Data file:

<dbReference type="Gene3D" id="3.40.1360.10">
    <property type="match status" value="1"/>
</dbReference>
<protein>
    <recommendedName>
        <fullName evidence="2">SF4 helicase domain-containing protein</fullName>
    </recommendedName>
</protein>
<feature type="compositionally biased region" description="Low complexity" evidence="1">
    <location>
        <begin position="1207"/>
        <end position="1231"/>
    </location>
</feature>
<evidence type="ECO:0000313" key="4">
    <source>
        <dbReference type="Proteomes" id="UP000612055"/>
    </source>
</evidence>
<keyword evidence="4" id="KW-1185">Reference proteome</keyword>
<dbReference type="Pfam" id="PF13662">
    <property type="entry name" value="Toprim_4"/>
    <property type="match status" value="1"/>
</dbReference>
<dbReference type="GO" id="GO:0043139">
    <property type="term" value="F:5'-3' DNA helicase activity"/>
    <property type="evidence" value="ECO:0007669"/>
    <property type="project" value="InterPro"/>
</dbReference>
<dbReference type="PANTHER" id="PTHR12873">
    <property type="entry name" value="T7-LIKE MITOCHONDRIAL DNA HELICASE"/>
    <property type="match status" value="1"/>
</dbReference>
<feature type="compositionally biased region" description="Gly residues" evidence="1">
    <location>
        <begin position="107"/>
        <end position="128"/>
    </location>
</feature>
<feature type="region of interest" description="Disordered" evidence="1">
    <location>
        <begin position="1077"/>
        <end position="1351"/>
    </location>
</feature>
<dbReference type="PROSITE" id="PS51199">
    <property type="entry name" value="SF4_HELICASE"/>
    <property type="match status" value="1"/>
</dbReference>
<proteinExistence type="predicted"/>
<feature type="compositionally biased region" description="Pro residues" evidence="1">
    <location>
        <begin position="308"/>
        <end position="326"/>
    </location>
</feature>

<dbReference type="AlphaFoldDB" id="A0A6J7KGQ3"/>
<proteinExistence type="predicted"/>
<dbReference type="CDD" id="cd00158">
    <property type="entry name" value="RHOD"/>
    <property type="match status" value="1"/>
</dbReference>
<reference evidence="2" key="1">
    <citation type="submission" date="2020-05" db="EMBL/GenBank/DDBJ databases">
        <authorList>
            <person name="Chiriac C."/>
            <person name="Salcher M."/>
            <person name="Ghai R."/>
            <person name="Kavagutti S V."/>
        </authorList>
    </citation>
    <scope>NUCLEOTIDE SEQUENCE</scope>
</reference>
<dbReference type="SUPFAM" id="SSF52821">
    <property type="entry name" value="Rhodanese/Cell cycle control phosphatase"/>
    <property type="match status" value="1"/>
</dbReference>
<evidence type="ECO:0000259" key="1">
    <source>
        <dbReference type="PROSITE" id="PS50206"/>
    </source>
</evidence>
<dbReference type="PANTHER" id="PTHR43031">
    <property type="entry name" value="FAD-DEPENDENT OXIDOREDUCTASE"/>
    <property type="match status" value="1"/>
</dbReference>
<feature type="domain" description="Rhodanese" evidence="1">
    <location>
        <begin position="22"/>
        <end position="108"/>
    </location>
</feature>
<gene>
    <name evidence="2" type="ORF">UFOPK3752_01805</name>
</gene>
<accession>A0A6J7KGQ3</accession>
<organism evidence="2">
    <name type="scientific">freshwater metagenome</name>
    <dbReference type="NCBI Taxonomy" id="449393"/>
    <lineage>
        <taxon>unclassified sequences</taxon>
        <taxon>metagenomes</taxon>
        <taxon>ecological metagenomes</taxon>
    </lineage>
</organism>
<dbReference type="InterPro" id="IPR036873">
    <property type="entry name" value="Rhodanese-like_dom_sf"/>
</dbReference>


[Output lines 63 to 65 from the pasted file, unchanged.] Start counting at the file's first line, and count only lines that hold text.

<reference evidence="2" key="1">
    <citation type="submission" date="2020-05" db="EMBL/GenBank/DDBJ databases">
        <authorList>